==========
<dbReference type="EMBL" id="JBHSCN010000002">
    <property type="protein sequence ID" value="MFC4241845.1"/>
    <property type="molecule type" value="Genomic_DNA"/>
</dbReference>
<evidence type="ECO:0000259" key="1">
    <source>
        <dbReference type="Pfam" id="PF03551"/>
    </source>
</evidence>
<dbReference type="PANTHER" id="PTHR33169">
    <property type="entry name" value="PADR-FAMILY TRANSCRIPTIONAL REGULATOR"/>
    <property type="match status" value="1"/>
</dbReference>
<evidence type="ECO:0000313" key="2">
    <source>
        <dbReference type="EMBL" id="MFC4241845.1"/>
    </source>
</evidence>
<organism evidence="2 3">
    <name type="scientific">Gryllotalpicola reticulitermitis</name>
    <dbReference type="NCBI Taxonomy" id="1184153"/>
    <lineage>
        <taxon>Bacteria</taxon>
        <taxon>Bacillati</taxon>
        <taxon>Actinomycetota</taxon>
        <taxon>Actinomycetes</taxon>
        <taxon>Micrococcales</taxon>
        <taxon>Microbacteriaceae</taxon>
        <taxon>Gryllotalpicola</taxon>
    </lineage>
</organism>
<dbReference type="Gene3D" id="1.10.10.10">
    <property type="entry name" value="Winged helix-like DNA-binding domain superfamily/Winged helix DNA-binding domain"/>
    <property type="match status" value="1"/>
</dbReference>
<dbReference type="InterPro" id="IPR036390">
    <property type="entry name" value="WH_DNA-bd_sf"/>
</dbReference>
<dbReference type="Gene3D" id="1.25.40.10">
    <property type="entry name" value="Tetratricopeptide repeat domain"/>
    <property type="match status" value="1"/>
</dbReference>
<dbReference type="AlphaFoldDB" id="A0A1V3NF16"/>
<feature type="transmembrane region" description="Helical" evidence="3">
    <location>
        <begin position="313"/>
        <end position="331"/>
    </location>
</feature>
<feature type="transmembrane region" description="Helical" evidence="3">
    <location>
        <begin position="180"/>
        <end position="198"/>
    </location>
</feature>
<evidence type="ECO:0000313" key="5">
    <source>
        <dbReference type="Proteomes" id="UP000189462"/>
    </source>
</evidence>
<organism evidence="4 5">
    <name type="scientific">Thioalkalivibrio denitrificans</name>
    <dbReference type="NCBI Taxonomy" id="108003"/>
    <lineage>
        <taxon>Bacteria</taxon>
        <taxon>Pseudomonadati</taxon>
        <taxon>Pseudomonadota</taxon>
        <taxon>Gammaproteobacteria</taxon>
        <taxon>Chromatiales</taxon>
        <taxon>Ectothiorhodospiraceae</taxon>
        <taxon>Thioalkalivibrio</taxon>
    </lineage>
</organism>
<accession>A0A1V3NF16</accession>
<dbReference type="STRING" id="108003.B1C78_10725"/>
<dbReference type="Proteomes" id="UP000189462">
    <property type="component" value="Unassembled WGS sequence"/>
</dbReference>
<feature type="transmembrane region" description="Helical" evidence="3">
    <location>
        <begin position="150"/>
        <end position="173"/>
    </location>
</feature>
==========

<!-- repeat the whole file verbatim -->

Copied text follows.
<dbReference type="EMBL" id="JBHSCN010000002">
    <property type="protein sequence ID" value="MFC4241845.1"/>
    <property type="molecule type" value="Genomic_DNA"/>
</dbReference>
<evidence type="ECO:0000259" key="1">
    <source>
        <dbReference type="Pfam" id="PF03551"/>
    </source>
</evidence>
<dbReference type="PANTHER" id="PTHR33169">
    <property type="entry name" value="PADR-FAMILY TRANSCRIPTIONAL REGULATOR"/>
    <property type="match status" value="1"/>
</dbReference>
<evidence type="ECO:0000313" key="2">
    <source>
        <dbReference type="EMBL" id="MFC4241845.1"/>
    </source>
</evidence>
<organism evidence="2 3">
    <name type="scientific">Gryllotalpicola reticulitermitis</name>
    <dbReference type="NCBI Taxonomy" id="1184153"/>
    <lineage>
        <taxon>Bacteria</taxon>
        <taxon>Bacillati</taxon>
        <taxon>Actinomycetota</taxon>
        <taxon>Actinomycetes</taxon>
        <taxon>Micrococcales</taxon>
        <taxon>Microbacteriaceae</taxon>
        <taxon>Gryllotalpicola</taxon>
    </lineage>
</organism>
<dbReference type="Gene3D" id="1.10.10.10">
    <property type="entry name" value="Winged helix-like DNA-binding domain superfamily/Winged helix DNA-binding domain"/>
    <property type="match status" value="1"/>
</dbReference>
<dbReference type="InterPro" id="IPR036390">
    <property type="entry name" value="WH_DNA-bd_sf"/>
</dbReference>
<dbReference type="Gene3D" id="1.25.40.10">
    <property type="entry name" value="Tetratricopeptide repeat domain"/>
    <property type="match status" value="1"/>
</dbReference>
<dbReference type="AlphaFoldDB" id="A0A1V3NF16"/>
<feature type="transmembrane region" description="Helical" evidence="3">
    <location>
        <begin position="313"/>
        <end position="331"/>
    </location>
</feature>
<feature type="transmembrane region" description="Helical" evidence="3">
    <location>
        <begin position="180"/>
        <end position="198"/>
    </location>
</feature>
<evidence type="ECO:0000313" key="5">
    <source>
        <dbReference type="Proteomes" id="UP000189462"/>
    </source>
</evidence>
<organism evidence="4 5">
    <name type="scientific">Thioalkalivibrio denitrificans</name>
    <dbReference type="NCBI Taxonomy" id="108003"/>
    <lineage>
        <taxon>Bacteria</taxon>
        <taxon>Pseudomonadati</taxon>
        <taxon>Pseudomonadota</taxon>
        <taxon>Gammaproteobacteria</taxon>
        <taxon>Chromatiales</taxon>
        <taxon>Ectothiorhodospiraceae</taxon>
        <taxon>Thioalkalivibrio</taxon>
    </lineage>
</organism>
<accession>A0A1V3NF16</accession>
<dbReference type="STRING" id="108003.B1C78_10725"/>
<dbReference type="Proteomes" id="UP000189462">
    <property type="component" value="Unassembled WGS sequence"/>
</dbReference>
<feature type="transmembrane region" description="Helical" evidence="3">
    <location>
        <begin position="150"/>
        <end position="173"/>
    </location>
</feature>